[Imc-manila @list] do this for civic duty--not for posting--for the
Southeast Asian Foundation for Children's TV
anaktv at skyinet.net
Wed Feb 23 19:56:29 PST 2005
THE ANAK TV SEAL
Conveniently called the whipping boy when violent behavior among children
is discussed, television is also blamed, deservedly or not, for many other
such phenomena like eroding morals and childrens early introduction to sex.
It is not surprising then that parents and teachers are usually up against
what they think is irresponsible broadcasting. In response, the television
networks, through their own aggrupation called the Southeast Asian
Foundation for Childrens Television (SEAFCTV) organized consultative forums
nationwide and launched the ANAK TV SEAL.
Similar to a seal of good housekeeping, the ANAK TV SEAL is a national award
bestowed by various stakeholders (including parents, educators, business and
media people, government, media, NGOs, the religious sector and youth) on TV
programs airing on Philippine television, (whether locally produced or not)
which they think are child-sensitive. The criteria used are as diverse as
the disciplines represented in the multi-sectoral jury.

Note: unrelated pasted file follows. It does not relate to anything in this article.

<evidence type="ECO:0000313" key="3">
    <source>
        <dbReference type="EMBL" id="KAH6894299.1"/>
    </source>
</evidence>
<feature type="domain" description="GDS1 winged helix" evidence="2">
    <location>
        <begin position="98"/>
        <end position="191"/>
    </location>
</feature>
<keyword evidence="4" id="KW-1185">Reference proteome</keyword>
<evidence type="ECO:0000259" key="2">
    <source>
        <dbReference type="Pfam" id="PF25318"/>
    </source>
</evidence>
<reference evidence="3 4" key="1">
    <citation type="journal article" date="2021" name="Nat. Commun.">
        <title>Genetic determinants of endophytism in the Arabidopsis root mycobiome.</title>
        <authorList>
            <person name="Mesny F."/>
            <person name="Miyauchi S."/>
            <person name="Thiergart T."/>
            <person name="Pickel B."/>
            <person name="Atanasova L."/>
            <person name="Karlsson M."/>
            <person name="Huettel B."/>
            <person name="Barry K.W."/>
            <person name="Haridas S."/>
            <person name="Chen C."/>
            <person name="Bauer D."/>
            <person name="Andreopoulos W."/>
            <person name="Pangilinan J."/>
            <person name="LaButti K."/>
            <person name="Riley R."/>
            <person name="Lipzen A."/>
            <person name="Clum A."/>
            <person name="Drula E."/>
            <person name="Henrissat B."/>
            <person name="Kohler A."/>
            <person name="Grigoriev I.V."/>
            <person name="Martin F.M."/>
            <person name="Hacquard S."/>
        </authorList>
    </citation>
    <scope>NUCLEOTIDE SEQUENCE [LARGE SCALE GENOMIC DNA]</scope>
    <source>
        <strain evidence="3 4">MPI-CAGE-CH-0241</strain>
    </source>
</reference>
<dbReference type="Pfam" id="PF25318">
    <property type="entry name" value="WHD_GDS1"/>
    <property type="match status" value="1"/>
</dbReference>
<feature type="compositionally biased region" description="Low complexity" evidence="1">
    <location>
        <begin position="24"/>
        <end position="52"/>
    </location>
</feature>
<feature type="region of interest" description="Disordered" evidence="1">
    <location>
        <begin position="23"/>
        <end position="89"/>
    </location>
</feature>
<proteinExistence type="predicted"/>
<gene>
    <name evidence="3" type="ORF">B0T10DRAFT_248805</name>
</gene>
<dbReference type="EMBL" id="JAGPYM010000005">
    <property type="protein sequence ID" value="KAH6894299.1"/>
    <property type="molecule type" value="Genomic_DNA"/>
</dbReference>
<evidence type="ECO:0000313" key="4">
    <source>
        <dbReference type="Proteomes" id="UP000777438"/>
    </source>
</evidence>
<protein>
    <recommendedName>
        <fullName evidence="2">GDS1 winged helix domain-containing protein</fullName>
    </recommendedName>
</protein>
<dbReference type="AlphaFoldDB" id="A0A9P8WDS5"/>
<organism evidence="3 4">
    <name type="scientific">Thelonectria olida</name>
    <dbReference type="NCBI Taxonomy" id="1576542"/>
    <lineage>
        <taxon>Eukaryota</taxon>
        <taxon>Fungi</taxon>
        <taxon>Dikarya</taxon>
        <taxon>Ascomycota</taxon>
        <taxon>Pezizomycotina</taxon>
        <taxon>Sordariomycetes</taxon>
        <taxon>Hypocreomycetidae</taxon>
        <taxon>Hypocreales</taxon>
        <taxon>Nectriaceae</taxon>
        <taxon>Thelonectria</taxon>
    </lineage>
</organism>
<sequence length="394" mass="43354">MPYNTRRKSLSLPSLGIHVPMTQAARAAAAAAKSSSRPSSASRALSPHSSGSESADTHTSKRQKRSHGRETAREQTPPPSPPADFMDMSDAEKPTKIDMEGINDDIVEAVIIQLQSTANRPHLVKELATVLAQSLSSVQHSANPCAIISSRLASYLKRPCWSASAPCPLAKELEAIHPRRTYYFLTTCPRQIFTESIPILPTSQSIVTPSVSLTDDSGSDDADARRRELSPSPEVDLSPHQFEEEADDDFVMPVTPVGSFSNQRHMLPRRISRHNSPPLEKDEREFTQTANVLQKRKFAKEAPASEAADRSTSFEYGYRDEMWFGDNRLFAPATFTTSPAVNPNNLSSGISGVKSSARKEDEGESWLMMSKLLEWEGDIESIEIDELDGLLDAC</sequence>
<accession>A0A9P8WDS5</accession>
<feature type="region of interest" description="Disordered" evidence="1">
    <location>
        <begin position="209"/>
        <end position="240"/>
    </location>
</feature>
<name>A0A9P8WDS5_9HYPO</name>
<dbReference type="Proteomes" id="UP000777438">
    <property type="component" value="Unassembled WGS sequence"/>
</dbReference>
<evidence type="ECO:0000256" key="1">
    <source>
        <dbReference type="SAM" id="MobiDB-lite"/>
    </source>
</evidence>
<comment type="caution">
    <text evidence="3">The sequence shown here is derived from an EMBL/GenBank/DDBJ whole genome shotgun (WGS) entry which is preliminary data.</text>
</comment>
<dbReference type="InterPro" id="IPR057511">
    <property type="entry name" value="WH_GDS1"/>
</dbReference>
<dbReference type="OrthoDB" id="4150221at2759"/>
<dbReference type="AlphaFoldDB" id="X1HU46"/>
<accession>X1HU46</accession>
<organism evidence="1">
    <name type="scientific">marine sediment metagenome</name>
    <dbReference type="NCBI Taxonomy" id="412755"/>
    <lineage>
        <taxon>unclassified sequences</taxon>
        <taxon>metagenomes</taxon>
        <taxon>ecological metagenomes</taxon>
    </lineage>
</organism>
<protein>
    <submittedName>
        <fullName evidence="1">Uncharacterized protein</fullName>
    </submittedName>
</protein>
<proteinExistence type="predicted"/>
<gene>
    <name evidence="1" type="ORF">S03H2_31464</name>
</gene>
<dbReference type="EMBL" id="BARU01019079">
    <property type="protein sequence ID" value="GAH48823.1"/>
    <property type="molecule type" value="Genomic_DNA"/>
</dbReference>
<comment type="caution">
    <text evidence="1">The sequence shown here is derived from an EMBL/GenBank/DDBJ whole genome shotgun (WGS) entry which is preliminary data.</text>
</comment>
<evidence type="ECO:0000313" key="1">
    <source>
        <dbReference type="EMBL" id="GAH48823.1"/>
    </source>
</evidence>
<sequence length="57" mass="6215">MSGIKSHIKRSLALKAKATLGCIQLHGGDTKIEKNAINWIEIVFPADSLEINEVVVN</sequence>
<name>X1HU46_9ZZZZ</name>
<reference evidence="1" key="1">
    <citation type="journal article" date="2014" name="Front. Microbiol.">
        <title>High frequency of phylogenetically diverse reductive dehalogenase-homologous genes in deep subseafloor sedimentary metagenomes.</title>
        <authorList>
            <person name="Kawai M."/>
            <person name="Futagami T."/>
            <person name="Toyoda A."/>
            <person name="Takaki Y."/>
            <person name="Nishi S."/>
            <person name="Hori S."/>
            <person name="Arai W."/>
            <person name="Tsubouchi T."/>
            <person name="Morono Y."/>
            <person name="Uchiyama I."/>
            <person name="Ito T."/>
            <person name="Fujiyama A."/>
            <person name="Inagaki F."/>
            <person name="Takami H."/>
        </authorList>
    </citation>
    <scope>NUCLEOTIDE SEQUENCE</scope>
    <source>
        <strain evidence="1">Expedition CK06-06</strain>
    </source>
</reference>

A Primary Level Jury composed of over 2,000 jurors screens the entries
employing flexible guidelines. These judging sessions are held all over the
country from February to July. The Secondary Level Jury, where the qualified
entrants are elevated to, scrutinizes the programs from various vantage
points such as the moral slant, artistic merit, educational content,
cultural relevance and others.
Entries that receive the Secondary Jurys nod in the final round are then
endorsed to the board of the SEAFCTV (composed of network presidents and
general managers), which formally declares the chosen entries as winners of
the ANAK TV SEAL. The seal can now be displayed during the airing of the
program as a guide to parents and educators that the program has been
screened not just by the industry or a government institution but by a thick
layer of stakeholders, not only in Metro-Manila but nationwide.
It is hoped that teachers and parents will rally behind the chosen programs,
encouraging children to view them, increasing popular viewership, which will
hopefully translate to better revenues for such responsibly-made programs.
The ANAK TV SEAL, the seal of family-friendly programs, is unprecedented in
Southeast Asian television history. It is envisioned that other countries,
with TV industries suffering similar challenges as the Philippines, will
follow suit and create their own national juries to protect children from
smut, inanities, media violence, cultural decay and crass commercialism. In
2000, there were only 15 winners. By 2002, the number had already risen to
29 ANAK TV SEAL winners. In 2003, a bumper harvest of 45 programs were
declared family friendly.
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